It didn’t matter anyway as the company forced our hand by closing operations at my site during this time. I didn’t have time to wallow in pity. I had a family to support. This was long before a time when one could be open about health history on job interviews. I interviewed with seeping stitches in my back. During that time, my wife had to dress my open wounds until they healed. Each time, I remembered how much she loved me. Stitches are a great way to humble a person. That was the easy part. Telling my kids  that they had to move again is what really sucked.  

Life brought us home to where my wife and I grew up. I didn’t like the job, but it allowed us to live close to aging parents. Work was less important knowing I could be around more for them. We were blest to be there for their deaths. I was the one who called the time of death for each of my parents. I got to be in the room both times. Never would I have thought that was a beautiful experience until I almost missed it. Work again turned challenging when my position was taken so that a more “connected” employee could have it. I wasn’t downsized, I was just moved to a lesser position. My rage from the first downsizing storm returned and hit me hard. This “PC” company would not stand for such rage and I had to find a way to deal with it. For some unknown reason, it happened at the time I when on a retreat with Miles Christi and the Spiritual Exercises. I know now it was the Spirit again moving me in another direction. The spirituality of Ignatius gave me the tools I needed to get my act back together. It’s hard to admit that humility and gratitude are the tools I was missing. In being passed over for a slam dunk promotion, these new tools reminded me that I was too focused on the wrong Kingdom. I was upset about the unimportant one. I changed my focus and improved my disposition.

God used a series of journeys down tough roads to teach me tough lessons. Looking back, how blessed am I that he did. He had to hit me hard. I wasn’t paying attention. It is hard to see God when we are not looking. When life is about us, it is not about Him. We forget that Jesus is the way, the truth and the light. His Gospel brings us freedom. Freedom from society and, more importantly, freedom from our unhealthy selves. Faith doesn’t cause the storms to stop. It lets us know we don’t face them alone. When we look for God, he won’t disappoint us; rather, He will bring the good. His good, not the one we may be asking for. His good is what we need. His good is what heals.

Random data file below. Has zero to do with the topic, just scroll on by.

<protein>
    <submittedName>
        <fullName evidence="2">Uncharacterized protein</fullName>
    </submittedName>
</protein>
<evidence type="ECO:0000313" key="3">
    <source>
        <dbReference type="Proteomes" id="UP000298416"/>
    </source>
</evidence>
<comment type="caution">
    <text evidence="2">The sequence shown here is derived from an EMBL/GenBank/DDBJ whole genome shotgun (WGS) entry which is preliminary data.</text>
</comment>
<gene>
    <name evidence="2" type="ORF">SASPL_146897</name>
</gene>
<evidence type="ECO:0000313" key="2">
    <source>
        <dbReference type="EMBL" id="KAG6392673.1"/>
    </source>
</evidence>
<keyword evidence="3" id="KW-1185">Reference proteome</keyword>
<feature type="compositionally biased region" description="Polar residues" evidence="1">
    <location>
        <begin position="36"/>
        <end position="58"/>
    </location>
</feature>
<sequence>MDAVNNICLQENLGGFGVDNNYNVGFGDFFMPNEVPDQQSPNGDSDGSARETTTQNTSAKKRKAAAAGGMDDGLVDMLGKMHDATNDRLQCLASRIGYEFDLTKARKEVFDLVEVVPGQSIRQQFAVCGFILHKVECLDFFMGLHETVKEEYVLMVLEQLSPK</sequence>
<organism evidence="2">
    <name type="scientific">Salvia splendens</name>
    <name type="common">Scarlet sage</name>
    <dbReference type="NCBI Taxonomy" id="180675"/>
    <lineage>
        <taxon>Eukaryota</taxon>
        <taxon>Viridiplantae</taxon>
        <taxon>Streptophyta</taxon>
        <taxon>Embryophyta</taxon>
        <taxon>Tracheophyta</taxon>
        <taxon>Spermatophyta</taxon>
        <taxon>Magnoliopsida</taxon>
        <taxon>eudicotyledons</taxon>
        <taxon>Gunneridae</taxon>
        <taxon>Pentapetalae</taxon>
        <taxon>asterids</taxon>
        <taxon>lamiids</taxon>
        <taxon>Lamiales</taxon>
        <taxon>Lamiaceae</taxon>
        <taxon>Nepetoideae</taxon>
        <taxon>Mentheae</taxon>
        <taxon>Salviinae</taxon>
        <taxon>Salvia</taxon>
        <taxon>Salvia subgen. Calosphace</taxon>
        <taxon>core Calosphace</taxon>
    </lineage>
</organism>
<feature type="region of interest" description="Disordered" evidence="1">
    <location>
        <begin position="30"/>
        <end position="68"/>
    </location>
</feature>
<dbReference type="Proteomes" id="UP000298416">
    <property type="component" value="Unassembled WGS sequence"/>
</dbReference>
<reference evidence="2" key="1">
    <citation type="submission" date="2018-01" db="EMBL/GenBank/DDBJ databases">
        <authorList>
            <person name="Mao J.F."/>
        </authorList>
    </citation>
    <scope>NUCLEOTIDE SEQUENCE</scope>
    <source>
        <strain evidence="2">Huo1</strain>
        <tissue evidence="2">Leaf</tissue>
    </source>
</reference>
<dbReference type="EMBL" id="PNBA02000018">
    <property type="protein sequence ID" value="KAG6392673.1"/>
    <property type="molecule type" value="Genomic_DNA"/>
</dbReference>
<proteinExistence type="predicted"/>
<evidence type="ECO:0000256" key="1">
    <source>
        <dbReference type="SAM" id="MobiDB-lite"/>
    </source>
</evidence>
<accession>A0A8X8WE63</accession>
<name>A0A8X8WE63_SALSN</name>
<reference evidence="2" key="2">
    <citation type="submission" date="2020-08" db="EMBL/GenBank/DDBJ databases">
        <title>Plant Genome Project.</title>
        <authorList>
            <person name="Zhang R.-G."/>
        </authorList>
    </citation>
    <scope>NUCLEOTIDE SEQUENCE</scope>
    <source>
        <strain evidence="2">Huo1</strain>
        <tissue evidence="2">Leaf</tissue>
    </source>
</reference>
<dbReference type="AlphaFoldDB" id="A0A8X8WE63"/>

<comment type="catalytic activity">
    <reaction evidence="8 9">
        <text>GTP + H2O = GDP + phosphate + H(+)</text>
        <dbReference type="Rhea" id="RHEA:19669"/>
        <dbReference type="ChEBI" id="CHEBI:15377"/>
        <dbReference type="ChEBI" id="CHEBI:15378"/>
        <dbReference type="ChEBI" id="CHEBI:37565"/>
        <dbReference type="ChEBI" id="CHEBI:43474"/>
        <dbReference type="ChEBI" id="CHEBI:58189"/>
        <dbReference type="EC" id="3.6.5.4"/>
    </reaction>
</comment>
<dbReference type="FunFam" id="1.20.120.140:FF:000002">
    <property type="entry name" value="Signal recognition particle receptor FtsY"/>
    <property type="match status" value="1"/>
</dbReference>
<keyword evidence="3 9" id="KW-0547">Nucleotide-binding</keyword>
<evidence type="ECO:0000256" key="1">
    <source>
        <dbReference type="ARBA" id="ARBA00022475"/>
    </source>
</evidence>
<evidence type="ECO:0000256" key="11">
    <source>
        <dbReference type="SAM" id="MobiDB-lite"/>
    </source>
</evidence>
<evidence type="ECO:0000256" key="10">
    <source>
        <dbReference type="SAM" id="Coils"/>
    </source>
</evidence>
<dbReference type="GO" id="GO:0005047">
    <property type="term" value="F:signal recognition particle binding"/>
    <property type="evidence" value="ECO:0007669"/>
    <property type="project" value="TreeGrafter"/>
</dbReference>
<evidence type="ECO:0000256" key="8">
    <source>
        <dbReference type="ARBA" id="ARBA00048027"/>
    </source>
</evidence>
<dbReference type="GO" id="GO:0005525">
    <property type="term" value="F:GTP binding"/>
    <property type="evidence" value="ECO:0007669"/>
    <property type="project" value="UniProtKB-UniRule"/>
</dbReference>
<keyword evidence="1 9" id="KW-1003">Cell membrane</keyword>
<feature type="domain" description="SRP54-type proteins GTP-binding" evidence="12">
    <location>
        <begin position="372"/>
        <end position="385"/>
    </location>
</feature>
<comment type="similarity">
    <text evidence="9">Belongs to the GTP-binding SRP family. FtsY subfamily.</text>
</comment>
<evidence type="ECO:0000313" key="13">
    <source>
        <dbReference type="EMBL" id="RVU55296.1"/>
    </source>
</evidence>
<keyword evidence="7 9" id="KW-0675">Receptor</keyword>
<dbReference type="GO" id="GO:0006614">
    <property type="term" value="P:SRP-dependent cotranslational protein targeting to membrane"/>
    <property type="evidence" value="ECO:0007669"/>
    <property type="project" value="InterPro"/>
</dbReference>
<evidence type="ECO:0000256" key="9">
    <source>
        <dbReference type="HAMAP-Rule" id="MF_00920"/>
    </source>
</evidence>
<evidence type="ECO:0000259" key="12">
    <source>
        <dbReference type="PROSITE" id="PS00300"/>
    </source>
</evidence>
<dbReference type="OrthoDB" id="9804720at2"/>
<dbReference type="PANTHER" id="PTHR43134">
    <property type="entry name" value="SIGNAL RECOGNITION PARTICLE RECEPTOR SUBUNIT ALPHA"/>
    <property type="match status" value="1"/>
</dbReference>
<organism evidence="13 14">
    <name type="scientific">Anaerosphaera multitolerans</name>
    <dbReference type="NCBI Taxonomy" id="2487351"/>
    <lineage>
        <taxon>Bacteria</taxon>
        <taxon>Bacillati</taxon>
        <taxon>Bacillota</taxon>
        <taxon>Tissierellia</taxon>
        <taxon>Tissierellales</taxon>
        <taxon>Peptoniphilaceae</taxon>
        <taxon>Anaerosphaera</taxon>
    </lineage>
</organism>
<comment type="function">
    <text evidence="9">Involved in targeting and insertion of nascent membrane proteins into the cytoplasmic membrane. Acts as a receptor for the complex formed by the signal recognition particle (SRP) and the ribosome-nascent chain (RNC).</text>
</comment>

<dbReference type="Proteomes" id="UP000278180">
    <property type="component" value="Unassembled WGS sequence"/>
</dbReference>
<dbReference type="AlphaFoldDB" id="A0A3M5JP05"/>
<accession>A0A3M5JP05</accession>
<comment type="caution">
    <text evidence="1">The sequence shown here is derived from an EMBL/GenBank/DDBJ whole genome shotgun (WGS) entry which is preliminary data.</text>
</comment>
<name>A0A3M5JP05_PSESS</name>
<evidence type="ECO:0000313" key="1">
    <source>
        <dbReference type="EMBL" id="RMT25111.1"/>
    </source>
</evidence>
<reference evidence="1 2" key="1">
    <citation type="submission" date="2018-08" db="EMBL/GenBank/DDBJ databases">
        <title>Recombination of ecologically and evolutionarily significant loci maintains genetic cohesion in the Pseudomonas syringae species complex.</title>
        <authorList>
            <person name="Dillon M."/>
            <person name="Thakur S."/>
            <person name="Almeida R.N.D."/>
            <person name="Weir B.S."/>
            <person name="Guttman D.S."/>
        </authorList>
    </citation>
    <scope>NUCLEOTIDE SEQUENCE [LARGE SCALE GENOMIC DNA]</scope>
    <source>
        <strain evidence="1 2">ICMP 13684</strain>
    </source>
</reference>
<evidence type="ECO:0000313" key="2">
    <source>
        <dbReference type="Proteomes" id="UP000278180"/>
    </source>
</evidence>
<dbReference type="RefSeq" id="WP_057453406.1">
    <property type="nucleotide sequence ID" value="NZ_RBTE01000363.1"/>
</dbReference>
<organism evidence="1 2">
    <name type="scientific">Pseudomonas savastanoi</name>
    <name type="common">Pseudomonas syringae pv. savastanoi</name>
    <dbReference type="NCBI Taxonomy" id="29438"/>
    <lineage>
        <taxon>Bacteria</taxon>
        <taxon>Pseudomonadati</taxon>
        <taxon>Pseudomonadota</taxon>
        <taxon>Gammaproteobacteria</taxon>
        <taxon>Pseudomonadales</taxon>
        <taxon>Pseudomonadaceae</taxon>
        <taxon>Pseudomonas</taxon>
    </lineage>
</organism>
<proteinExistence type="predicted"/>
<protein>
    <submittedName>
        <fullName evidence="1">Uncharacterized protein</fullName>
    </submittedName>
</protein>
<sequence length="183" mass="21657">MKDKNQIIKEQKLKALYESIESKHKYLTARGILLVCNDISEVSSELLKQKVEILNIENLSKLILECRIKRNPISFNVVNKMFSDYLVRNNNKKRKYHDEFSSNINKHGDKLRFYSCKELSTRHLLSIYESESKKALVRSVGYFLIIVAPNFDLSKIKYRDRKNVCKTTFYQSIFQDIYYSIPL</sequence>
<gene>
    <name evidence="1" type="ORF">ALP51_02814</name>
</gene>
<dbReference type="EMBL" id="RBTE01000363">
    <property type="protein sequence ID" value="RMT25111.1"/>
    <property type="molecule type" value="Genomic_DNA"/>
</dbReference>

In his classic song, I Hear Leesha, Michael W. Smith sings: 

Into every life a little rain must fall. And losing one you love is like a storm. But storms are passing.

Life events are passing storms we all must live through and endure. It is hard to be reflective during these events and our emotions are high. However, after the emotions subside, I can look back to see that God was always on my side. He used the hurt I felt to open me up in a new awareness— fertile ground for new growth.  

This week, take some time to reflect on the “storms” and celebrate the evolution that comes from them. How have you grown?

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Written by
Deacon Gregory Webster

REVEREND DR. GREGORY WEBSTER is a permanent deacon of the Archdiocese of Chicago. He was ordained to the Permanent Diaconate by Francis Cardinal George in May 2014 and is assigned to St. Raphael the Archangel Parish in Old Mill Creek, Illinois. Deacon Greg holds a Ph.D. in Analytical Chemistry from Northern Illinois University, M.A. in Theology from Holy Apostles College and Seminary and an M.A. in Bioethics and Health Policy from Loyola University of Chicago. Deacon Greg and his wife have been married more than twenty-five years and are blessed with three beautiful daughters and two pretty cool terriers.

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Written by Deacon Gregory Webster